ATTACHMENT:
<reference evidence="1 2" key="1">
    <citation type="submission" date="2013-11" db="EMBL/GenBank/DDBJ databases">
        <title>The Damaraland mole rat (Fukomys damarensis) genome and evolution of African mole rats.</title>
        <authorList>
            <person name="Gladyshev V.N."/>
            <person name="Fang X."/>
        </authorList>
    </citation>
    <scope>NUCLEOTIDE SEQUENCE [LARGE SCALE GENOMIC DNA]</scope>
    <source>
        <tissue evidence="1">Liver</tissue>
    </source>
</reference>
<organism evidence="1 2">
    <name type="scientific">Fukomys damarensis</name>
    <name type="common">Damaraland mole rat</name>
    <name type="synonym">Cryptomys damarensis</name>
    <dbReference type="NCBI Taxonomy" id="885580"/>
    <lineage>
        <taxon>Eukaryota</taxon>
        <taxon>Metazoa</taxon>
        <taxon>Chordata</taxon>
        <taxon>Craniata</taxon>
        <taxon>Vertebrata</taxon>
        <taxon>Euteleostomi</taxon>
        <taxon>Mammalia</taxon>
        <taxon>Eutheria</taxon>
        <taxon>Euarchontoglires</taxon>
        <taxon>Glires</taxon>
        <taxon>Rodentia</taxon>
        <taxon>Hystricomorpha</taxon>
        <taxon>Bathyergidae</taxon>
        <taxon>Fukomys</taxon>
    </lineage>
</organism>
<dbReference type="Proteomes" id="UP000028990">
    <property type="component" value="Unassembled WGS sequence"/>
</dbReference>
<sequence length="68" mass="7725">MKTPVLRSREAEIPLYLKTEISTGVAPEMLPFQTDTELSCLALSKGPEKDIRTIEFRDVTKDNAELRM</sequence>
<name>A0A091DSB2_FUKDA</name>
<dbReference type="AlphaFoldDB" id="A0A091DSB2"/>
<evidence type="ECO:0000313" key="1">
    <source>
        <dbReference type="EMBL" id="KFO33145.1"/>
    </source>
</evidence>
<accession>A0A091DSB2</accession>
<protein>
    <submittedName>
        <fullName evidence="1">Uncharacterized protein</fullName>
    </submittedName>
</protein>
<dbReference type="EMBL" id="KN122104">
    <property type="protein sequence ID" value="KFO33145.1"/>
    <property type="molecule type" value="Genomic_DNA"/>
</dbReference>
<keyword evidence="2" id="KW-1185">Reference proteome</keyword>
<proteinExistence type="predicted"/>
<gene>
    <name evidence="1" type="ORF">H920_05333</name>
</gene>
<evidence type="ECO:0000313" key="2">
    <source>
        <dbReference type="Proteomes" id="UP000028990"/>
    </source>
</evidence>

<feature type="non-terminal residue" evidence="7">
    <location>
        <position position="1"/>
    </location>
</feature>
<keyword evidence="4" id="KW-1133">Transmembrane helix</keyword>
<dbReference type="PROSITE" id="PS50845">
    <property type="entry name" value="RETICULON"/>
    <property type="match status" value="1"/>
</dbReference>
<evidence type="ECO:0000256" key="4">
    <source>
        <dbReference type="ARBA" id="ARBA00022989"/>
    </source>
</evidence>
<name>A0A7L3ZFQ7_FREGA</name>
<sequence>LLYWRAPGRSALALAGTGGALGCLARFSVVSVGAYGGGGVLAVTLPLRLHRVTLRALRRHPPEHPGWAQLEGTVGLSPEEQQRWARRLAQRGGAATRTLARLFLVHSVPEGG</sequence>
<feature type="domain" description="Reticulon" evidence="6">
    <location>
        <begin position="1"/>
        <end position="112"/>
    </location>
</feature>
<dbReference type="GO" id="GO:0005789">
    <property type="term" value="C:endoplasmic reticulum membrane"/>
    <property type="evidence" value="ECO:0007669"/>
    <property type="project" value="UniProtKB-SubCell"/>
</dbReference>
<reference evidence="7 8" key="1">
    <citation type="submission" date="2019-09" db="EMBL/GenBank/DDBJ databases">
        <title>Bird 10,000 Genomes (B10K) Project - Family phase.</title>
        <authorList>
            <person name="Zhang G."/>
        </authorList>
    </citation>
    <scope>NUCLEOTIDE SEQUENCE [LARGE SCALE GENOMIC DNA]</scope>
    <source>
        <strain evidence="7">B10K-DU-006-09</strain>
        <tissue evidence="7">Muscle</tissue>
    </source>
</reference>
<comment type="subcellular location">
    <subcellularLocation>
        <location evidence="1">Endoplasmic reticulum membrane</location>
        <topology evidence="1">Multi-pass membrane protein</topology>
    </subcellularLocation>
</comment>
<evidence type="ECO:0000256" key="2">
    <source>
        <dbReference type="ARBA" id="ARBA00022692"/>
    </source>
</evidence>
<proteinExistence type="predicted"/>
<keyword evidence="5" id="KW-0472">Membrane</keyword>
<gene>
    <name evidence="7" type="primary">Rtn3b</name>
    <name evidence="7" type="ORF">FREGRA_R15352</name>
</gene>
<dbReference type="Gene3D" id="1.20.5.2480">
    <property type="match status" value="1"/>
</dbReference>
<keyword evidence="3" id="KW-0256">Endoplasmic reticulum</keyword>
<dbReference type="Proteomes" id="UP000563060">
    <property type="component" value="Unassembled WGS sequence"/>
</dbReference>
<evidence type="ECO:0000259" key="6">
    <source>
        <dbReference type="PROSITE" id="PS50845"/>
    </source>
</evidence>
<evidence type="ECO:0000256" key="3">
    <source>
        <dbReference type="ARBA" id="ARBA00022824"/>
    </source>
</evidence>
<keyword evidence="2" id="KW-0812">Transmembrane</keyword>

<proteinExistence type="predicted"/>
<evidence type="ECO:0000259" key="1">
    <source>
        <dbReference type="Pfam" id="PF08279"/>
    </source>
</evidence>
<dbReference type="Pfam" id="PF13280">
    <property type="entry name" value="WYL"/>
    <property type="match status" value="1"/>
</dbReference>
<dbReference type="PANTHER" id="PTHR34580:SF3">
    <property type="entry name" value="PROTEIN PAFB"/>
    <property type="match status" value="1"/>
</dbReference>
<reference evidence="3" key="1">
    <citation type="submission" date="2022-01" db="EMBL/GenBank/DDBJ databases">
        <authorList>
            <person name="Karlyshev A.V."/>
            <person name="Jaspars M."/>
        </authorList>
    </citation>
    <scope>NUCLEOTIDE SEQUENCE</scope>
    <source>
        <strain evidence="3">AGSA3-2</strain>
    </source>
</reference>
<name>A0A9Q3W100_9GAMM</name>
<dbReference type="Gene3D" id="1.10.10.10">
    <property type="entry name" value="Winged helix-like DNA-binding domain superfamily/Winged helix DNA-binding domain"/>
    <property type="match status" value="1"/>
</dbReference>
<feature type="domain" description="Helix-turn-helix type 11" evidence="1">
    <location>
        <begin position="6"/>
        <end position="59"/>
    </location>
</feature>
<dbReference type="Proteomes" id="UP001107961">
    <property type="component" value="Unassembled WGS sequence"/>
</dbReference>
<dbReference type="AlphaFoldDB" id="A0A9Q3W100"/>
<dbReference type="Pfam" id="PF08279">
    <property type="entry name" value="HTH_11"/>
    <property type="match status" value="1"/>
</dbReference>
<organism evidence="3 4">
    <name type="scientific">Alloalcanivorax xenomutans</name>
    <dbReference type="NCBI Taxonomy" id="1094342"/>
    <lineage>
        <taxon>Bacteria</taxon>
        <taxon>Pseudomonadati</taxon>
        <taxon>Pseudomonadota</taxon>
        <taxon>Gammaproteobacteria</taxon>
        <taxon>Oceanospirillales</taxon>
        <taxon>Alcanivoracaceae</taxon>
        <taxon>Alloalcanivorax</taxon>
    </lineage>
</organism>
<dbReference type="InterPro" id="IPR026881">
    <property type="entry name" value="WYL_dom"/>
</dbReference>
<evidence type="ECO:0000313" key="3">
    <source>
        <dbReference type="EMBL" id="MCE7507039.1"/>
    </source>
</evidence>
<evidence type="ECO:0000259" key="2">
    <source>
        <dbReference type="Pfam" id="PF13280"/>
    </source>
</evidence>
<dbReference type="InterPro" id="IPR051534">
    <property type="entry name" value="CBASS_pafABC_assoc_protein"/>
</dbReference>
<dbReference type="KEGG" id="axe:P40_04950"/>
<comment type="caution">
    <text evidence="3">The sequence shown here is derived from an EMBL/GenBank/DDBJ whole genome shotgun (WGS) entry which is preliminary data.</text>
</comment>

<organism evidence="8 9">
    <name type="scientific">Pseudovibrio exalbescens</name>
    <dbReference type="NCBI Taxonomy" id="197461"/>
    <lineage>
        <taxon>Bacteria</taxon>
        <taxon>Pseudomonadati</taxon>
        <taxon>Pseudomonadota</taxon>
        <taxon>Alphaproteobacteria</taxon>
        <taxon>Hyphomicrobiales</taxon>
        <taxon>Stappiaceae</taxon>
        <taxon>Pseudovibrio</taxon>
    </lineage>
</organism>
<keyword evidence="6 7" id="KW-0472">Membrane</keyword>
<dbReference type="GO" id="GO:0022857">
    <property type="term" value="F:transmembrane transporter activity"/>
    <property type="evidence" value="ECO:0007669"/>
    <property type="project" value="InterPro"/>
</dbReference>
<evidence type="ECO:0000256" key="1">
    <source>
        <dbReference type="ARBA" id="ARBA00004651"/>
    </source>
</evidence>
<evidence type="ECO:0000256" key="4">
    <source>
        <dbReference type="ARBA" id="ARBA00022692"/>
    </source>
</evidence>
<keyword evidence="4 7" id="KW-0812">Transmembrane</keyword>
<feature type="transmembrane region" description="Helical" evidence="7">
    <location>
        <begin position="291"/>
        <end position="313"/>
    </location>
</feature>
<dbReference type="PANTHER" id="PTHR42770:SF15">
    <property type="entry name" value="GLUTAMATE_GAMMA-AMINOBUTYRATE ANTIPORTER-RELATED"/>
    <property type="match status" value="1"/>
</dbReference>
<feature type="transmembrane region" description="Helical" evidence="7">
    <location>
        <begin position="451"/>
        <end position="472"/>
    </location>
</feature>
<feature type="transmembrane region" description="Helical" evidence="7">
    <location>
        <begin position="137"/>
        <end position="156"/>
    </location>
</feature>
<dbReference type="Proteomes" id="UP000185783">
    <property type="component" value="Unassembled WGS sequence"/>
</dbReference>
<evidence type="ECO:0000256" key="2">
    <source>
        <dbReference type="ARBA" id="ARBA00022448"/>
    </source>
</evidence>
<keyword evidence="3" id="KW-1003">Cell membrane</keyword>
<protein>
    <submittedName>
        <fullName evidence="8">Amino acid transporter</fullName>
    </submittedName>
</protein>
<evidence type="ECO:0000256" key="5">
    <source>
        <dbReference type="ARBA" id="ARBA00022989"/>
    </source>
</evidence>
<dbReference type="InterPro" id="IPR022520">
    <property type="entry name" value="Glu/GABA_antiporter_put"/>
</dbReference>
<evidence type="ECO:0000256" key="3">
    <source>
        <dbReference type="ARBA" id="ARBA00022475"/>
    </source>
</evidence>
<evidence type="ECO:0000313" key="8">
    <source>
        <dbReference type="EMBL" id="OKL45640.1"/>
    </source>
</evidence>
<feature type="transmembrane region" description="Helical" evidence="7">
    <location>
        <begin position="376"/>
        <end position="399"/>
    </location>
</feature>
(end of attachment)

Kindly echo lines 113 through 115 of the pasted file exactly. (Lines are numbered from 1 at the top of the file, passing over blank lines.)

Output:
</comment>
<evidence type="ECO:0000256" key="2">
    <source>